Namaste! We were GPs looking to provide medical support for a worthwhile cause, whilst furthering our personal and professional development. Enter Raleigh International. Raleigh is a non-government organisation which specialises in placing young volunteers abroad for sustainable development. The ICS (International Citizen Service) introduced in 2012 selects volunteers aged between 17- 23 to attend pre-deployment training in their own and host country, before departing on three-month projects. Currently Raleigh runs expedition projects in Nepal, Tanzania, Nicaragua, Borneo, and Costa Rica, with the ICS vein running in just the first three of those countries.
Healthcare in Nepal is a mixture of private and government funded systems, the latter aiming to provide free healthcare to all Nepalese. Government hospitals are poorly funded and often hygiene is problematic. Life expectancy in Nepal is 68 for males and 71 for females – compare with the UK at 79 and 83 years respectively. COPD, IHD, stroke and respiratory infections account for greater than 60% of deaths. Healthcare services are not easy to reach and, where Raleigh operated, we often heard of patients travelling over an hour to access aid.
Twelve projects ran: each team consisted of 10-14 volunteers, a mix of the youth of Nepal and the UK. The families of the villages where the volunteers were based provided host homes, and local project partners aided each group to achieve sustainable development projects, such that the communities could continue long-term development.
We made week long support visits into the nine communities, and ran monthly drop in clinics for all volunteers.
Our work began before deployment of volunteers. As team leaders arrived, we delivered a hands-on course that included: life support, emergency evacuation, and treatment of common medical conditions. Logistically we sourced and prepared medical kits for each volunteer and a larger box for the group consisting of everything else. This included emergency treatment options such as facemasks, guedel airways, pain management, and antibiotics. We found procurement of medical supplies surprisingly easy. Our challenge was sourcing in-date medications from reputable sources.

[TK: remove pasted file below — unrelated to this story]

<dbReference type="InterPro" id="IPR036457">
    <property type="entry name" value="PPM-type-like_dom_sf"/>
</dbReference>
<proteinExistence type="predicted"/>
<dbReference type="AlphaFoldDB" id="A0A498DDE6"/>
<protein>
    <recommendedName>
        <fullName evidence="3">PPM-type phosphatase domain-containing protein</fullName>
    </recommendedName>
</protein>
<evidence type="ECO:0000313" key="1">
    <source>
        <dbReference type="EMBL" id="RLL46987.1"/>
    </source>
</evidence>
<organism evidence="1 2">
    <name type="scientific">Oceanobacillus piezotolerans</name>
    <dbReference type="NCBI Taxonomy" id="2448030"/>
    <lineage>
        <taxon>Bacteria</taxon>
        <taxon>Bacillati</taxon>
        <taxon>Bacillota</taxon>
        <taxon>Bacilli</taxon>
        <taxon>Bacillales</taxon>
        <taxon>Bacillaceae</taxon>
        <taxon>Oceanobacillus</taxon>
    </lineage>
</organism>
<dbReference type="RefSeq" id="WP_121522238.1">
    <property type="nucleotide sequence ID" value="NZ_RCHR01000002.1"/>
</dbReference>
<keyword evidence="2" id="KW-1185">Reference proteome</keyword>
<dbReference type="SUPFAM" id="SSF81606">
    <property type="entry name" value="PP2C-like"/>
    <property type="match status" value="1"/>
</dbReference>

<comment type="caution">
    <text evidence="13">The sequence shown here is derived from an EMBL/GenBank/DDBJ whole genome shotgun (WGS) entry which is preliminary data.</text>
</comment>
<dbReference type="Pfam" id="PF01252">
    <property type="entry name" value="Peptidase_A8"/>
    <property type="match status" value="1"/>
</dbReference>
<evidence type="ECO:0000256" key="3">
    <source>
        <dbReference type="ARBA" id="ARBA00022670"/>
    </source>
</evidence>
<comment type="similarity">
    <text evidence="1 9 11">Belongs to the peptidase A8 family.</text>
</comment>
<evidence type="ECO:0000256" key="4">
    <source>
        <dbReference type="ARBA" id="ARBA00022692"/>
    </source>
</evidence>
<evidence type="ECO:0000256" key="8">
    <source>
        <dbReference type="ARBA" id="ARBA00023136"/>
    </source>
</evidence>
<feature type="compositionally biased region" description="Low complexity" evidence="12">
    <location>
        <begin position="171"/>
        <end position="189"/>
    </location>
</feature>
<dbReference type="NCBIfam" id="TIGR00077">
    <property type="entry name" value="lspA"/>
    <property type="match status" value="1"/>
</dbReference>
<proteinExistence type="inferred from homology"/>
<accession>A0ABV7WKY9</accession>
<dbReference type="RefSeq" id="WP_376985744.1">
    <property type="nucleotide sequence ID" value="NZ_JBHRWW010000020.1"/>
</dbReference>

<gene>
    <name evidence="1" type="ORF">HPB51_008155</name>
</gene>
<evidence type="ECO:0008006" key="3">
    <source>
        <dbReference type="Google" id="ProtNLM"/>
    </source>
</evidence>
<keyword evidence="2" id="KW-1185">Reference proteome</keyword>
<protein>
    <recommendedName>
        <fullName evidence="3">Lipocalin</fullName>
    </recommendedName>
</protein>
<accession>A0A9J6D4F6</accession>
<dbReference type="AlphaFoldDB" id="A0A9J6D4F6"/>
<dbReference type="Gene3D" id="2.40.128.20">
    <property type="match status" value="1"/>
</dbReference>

Once deployment commenced, we went live, providing 24/7 medical support. The base office is in the Lalitpur region of Kathmandu. We made week long support visits into the nine communities, and ran monthly drop in clinics for all volunteers. Mostly we triaged cases: gastroenteritis, dehydration, insect bites, allergies, musculoskeletal injuries and mental health. Anxiety and depression were common amongst many volunteers. We provided ongoing support for flares of pre-existing medical conditions such as epilepsy and asthma.
On occasion emergency vaccinations for rabies exposures were needed. The majority of our medical work was done via the telephone –improving our triage skills. We completed some reconnaissance on hospitals in Kathmandu and those local to the villages. Knowing who stocked antivenom, where we could get basic blood work and imaging, the nearest emergency department, were key things we wanted to know.
Raleigh has a very robust medical and emergency evacuation protocol practiced in ‘real’ life simulations. During our time there were no real casevacs, or casualty evacuations, but there were instances where we accompanied volunteers to hospitals to see specialists – this was an experience in itself!
Raleigh gives you the opportunity to be as involved and creative as you like, aside from our medical duties we were temporary fundraisers, and helped to organize some of the extremely enjoyable activities. These included a dance off, talent contest, and creating a music video set in the village, really allowing us to work as part of a team and diversify our skill set.
All in all, working with the Raleigh Nepal ICS program was a unique, rewarding, and great opportunity to work with a fantastic community of engaging young people, supporting them on life changing projects both affecting their personal development and the futures of those in the communities.